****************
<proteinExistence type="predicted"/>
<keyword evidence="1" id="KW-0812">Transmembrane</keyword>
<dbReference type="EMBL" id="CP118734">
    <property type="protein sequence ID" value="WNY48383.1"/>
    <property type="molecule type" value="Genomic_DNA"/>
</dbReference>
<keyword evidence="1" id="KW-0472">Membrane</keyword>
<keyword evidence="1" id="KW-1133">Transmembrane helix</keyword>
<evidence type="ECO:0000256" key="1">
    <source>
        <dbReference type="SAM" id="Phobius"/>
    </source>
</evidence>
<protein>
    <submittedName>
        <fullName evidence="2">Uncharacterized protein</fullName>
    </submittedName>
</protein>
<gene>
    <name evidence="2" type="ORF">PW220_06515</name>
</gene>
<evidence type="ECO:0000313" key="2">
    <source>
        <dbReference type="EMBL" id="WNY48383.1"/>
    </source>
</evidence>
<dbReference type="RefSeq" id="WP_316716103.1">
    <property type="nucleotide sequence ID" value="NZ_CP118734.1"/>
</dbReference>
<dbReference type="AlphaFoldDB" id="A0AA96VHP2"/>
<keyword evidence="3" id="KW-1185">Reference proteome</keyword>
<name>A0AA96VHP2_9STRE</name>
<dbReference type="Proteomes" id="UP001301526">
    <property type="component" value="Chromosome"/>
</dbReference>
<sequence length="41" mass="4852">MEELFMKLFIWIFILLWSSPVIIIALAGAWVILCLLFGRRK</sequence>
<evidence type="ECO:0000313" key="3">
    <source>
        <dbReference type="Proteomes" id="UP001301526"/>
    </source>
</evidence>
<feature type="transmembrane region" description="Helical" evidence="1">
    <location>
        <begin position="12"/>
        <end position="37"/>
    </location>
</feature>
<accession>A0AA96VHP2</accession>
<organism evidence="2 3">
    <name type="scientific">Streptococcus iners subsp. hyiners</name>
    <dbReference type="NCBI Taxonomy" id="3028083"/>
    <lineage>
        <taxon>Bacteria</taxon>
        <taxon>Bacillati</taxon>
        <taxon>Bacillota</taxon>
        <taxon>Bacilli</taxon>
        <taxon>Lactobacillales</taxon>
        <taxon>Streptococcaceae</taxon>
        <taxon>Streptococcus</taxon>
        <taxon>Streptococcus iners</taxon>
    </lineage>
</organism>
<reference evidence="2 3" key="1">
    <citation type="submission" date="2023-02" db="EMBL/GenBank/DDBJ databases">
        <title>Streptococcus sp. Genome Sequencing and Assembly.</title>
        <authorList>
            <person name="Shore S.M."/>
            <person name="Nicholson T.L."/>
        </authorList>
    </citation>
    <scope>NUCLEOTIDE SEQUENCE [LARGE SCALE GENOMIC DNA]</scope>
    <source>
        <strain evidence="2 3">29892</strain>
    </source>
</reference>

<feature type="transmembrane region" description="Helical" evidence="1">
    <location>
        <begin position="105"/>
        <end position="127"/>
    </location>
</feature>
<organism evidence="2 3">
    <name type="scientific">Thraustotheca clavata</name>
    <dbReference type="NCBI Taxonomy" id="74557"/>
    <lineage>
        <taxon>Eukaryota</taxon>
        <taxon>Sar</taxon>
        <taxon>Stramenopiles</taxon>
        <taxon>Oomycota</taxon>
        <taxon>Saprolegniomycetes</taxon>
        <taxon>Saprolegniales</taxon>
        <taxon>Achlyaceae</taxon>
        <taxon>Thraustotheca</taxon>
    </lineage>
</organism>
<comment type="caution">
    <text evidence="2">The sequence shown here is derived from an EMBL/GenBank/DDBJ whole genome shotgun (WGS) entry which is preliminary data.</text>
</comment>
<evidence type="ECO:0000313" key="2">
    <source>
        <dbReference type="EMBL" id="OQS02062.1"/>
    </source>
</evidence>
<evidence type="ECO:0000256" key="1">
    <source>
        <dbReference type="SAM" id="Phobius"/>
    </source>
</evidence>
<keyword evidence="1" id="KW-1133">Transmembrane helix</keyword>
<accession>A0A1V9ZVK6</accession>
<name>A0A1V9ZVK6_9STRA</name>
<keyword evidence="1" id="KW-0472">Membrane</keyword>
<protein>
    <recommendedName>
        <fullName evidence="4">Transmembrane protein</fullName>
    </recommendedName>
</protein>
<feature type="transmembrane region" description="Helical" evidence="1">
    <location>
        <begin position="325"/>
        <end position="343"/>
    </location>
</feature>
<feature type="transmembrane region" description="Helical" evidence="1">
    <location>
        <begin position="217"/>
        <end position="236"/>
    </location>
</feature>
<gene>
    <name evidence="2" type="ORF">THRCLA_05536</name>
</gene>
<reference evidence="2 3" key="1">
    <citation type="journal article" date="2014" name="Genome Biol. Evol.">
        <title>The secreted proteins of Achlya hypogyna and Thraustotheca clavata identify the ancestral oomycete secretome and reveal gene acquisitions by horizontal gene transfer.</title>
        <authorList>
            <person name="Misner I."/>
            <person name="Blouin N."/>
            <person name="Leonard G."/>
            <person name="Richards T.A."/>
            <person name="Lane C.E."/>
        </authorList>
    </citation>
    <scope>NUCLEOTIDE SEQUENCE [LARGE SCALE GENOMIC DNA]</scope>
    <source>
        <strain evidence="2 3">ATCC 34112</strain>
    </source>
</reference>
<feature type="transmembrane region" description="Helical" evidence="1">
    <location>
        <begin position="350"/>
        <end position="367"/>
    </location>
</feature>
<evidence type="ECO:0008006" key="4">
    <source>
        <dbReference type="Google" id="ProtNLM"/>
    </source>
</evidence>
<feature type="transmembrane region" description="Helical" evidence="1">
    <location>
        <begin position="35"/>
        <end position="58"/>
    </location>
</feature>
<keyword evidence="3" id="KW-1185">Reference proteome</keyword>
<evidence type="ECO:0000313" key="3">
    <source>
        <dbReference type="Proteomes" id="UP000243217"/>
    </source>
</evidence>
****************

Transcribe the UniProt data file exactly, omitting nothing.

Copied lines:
<proteinExistence type="predicted"/>
<keyword evidence="1" id="KW-0812">Transmembrane</keyword>
<dbReference type="EMBL" id="CP118734">
    <property type="protein sequence ID" value="WNY48383.1"/>
    <property type="molecule type" value="Genomic_DNA"/>
</dbReference>
<keyword evidence="1" id="KW-0472">Membrane</keyword>
<keyword evidence="1" id="KW-1133">Transmembrane helix</keyword>
<evidence type="ECO:0000256" key="1">
    <source>
        <dbReference type="SAM" id="Phobius"/>
    </source>
</evidence>
<protein>
    <submittedName>
        <fullName evidence="2">Uncharacterized protein</fullName>
    </submittedName>
</protein>
<gene>
    <name evidence="2" type="ORF">PW220_06515</name>
</gene>
<evidence type="ECO:0000313" key="2">
    <source>
        <dbReference type="EMBL" id="WNY48383.1"/>
    </source>
</evidence>
<dbReference type="RefSeq" id="WP_316716103.1">
    <property type="nucleotide sequence ID" value="NZ_CP118734.1"/>
</dbReference>
<dbReference type="AlphaFoldDB" id="A0AA96VHP2"/>
<keyword evidence="3" id="KW-1185">Reference proteome</keyword>
<name>A0AA96VHP2_9STRE</name>
<dbReference type="Proteomes" id="UP001301526">
    <property type="component" value="Chromosome"/>
</dbReference>
<sequence length="41" mass="4852">MEELFMKLFIWIFILLWSSPVIIIALAGAWVILCLLFGRRK</sequence>
<evidence type="ECO:0000313" key="3">
    <source>
        <dbReference type="Proteomes" id="UP001301526"/>
    </source>
</evidence>
<feature type="transmembrane region" description="Helical" evidence="1">
    <location>
        <begin position="12"/>
        <end position="37"/>
    </location>
</feature>
<accession>A0AA96VHP2</accession>
<organism evidence="2 3">
    <name type="scientific">Streptococcus iners subsp. hyiners</name>
    <dbReference type="NCBI Taxonomy" id="3028083"/>
    <lineage>
        <taxon>Bacteria</taxon>
        <taxon>Bacillati</taxon>
        <taxon>Bacillota</taxon>
        <taxon>Bacilli</taxon>
        <taxon>Lactobacillales</taxon>
        <taxon>Streptococcaceae</taxon>
        <taxon>Streptococcus</taxon>
        <taxon>Streptococcus iners</taxon>
    </lineage>
</organism>
<reference evidence="2 3" key="1">
    <citation type="submission" date="2023-02" db="EMBL/GenBank/DDBJ databases">
        <title>Streptococcus sp. Genome Sequencing and Assembly.</title>
        <authorList>
            <person name="Shore S.M."/>
            <person name="Nicholson T.L."/>
        </authorList>
    </citation>
    <scope>NUCLEOTIDE SEQUENCE [LARGE SCALE GENOMIC DNA]</scope>
    <source>
        <strain evidence="2 3">29892</strain>
    </source>
</reference>

<feature type="transmembrane region" description="Helical" evidence="1">
    <location>
        <begin position="105"/>
        <end position="127"/>
    </location>
</feature>
<organism evidence="2 3">
    <name type="scientific">Thraustotheca clavata</name>
    <dbReference type="NCBI Taxonomy" id="74557"/>
    <lineage>
        <taxon>Eukaryota</taxon>
        <taxon>Sar</taxon>
        <taxon>Stramenopiles</taxon>
        <taxon>Oomycota</taxon>
        <taxon>Saprolegniomycetes</taxon>
        <taxon>Saprolegniales</taxon>
        <taxon>Achlyaceae</taxon>
        <taxon>Thraustotheca</taxon>
    </lineage>
</organism>
<comment type="caution">
    <text evidence="2">The sequence shown here is derived from an EMBL/GenBank/DDBJ whole genome shotgun (WGS) entry which is preliminary data.</text>
</comment>
<evidence type="ECO:0000313" key="2">
    <source>
        <dbReference type="EMBL" id="OQS02062.1"/>
    </source>
</evidence>
<evidence type="ECO:0000256" key="1">
    <source>
        <dbReference type="SAM" id="Phobius"/>
    </source>
</evidence>
<keyword evidence="1" id="KW-1133">Transmembrane helix</keyword>
<accession>A0A1V9ZVK6</accession>
<name>A0A1V9ZVK6_9STRA</name>
<keyword evidence="1" id="KW-0472">Membrane</keyword>
<protein>
    <recommendedName>
        <fullName evidence="4">Transmembrane protein</fullName>
    </recommendedName>
</protein>
<feature type="transmembrane region" description="Helical" evidence="1">
    <location>
        <begin position="325"/>
        <end position="343"/>
    </location>
</feature>
<feature type="transmembrane region" description="Helical" evidence="1">
    <location>
        <begin position="217"/>
        <end position="236"/>
    </location>
</feature>
<gene>
    <name evidence="2" type="ORF">THRCLA_05536</name>
</gene>
<reference evidence="2 3" key="1">
    <citation type="journal article" date="2014" name="Genome Biol. Evol.">
        <title>The secreted proteins of Achlya hypogyna and Thraustotheca clavata identify the ancestral oomycete secretome and reveal gene acquisitions by horizontal gene transfer.</title>
        <authorList>
            <person name="Misner I."/>
            <person name="Blouin N."/>
            <person name="Leonard G."/>
            <person name="Richards T.A."/>
            <person name="Lane C.E."/>
        </authorList>
    </citation>
    <scope>NUCLEOTIDE SEQUENCE [LARGE SCALE GENOMIC DNA]</scope>
    <source>
        <strain evidence="2 3">ATCC 34112</strain>
    </source>
</reference>
<feature type="transmembrane region" description="Helical" evidence="1">
    <location>
        <begin position="350"/>
        <end position="367"/>
    </location>
</feature>
<evidence type="ECO:0008006" key="4">
    <source>
        <dbReference type="Google" id="ProtNLM"/>
    </source>
</evidence>
<feature type="transmembrane region" description="Helical" evidence="1">
    <location>
        <begin position="35"/>
        <end position="58"/>
    </location>
</feature>
<keyword evidence="3" id="KW-1185">Reference proteome</keyword>
<evidence type="ECO:0000313" key="3">
    <source>
        <dbReference type="Proteomes" id="UP000243217"/>
    </source>
</evidence>